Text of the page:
Woman with blonde hair and young boy attaching a model to a washing line in a classroom

Beth Edley, Work-wise, Level 3 Digital Marketing Apprentice

Emily Woods, Sales, Marketing & Projects Executive at Work-wise, feels that by working with training providers, apprentices stay up to date with new ideas, which can be brought to your business. She said:

“Fuelled by insights from our training provider, our apprentice Beth introduces innovative digital marketing techniques. This ensures we stay ahead in the digital landscape. She sparks creativity, offering innovative solutions for programmes, events, and marketing strategies, through the exchange of ideas between academia and real-world experiences.”

Two women sitting at a table with one painting the others' nails

Kodi Cooper, Ringwood Hall Hotel & Spa, Level 2 Beauty Therapy Apprentice

Ringwood Hall‘s Spa Manager, Daniel Beech, agrees. He says:

“Collectively we find that when we hire an apprentice, it energises our whole team. The apprentice’s passion to learn new skills, their interest in day-to-day operations of the spa and enthusiasm to learn new treatment techniques is gratifying. I feel that apprentices bring a fresh perspective of new techniques and trends within the constantly growing and developing spa industry that they are learning themselves at college.”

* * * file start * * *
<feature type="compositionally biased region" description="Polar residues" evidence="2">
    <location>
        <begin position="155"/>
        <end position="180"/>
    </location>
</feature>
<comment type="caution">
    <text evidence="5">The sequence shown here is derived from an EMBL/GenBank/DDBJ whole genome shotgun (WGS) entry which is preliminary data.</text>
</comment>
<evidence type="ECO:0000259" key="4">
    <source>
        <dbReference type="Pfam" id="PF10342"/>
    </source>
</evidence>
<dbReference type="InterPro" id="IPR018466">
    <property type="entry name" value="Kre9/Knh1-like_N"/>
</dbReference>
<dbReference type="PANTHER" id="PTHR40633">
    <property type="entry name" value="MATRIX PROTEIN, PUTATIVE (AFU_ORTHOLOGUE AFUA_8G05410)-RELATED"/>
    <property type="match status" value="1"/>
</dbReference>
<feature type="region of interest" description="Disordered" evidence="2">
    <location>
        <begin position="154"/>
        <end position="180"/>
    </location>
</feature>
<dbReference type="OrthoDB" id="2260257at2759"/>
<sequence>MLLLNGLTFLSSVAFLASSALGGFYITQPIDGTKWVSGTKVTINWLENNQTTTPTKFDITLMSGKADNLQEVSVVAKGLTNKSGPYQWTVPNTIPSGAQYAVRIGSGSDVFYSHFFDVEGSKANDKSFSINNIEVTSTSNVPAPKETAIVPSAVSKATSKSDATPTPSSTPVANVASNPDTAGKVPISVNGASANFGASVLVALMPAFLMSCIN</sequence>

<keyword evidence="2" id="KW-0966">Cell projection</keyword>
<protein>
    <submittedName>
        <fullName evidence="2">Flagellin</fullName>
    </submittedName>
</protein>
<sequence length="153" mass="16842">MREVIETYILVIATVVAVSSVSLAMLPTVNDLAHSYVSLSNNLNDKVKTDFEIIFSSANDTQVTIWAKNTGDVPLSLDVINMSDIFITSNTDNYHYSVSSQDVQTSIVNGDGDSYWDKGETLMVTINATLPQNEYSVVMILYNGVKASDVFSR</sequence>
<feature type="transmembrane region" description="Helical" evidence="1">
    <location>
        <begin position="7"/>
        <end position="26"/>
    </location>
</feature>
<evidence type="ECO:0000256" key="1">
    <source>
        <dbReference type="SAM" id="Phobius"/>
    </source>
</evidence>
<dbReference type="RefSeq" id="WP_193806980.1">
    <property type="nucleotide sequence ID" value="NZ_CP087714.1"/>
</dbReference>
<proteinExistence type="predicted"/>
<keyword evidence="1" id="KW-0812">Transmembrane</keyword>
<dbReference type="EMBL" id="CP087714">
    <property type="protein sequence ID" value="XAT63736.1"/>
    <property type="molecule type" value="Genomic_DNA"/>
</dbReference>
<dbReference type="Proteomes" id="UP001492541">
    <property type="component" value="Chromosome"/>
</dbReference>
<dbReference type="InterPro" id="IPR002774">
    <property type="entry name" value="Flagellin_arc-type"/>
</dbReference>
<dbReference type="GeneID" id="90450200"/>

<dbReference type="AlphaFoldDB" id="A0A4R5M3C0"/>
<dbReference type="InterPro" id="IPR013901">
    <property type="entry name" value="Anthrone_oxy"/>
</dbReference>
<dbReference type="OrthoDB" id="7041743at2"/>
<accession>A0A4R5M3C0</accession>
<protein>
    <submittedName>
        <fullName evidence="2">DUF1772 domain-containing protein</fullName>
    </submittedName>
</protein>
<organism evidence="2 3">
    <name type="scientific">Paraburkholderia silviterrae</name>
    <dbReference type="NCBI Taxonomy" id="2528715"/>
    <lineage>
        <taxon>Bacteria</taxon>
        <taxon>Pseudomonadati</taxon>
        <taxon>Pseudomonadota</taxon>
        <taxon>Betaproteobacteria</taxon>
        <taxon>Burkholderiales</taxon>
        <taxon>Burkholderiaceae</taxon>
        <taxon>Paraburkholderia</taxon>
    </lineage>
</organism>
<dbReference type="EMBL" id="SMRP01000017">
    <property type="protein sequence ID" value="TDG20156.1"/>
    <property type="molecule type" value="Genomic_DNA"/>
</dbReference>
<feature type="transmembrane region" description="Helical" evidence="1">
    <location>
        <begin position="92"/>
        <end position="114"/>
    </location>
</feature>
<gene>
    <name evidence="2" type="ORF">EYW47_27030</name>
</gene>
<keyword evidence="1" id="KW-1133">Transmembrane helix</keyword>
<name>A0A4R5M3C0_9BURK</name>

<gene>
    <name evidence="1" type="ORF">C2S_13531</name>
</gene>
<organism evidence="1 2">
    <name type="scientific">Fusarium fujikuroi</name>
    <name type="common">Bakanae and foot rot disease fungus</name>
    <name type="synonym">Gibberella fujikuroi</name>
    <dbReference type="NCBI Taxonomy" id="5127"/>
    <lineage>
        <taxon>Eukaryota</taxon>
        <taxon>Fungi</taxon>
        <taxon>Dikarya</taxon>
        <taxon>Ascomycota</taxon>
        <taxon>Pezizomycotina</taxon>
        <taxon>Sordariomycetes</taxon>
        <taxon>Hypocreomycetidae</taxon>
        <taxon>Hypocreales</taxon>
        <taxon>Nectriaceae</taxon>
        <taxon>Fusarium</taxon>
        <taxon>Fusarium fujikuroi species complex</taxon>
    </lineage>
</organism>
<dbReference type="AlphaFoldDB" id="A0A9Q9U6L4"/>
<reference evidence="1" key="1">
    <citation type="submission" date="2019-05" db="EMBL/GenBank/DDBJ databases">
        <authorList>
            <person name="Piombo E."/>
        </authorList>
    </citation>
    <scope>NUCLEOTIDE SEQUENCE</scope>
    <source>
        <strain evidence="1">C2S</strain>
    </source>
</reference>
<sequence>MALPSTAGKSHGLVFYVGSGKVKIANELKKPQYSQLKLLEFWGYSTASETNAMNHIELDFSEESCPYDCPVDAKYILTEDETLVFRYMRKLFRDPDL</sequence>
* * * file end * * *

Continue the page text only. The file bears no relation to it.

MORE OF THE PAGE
While it can be easy to get stuck in old and outdated practices, Ryan Fish, Associate Director at Whittam Cox Architects, believes that an apprentice can often spot this and is in a unique position to point out and challenge ways of doing things. He says:

“By integrating contemporary learning with software, staying updated on modern practices, and emphasising sustainability in university, apprentices can challenge and advance the way we approach our core architectural service offer.”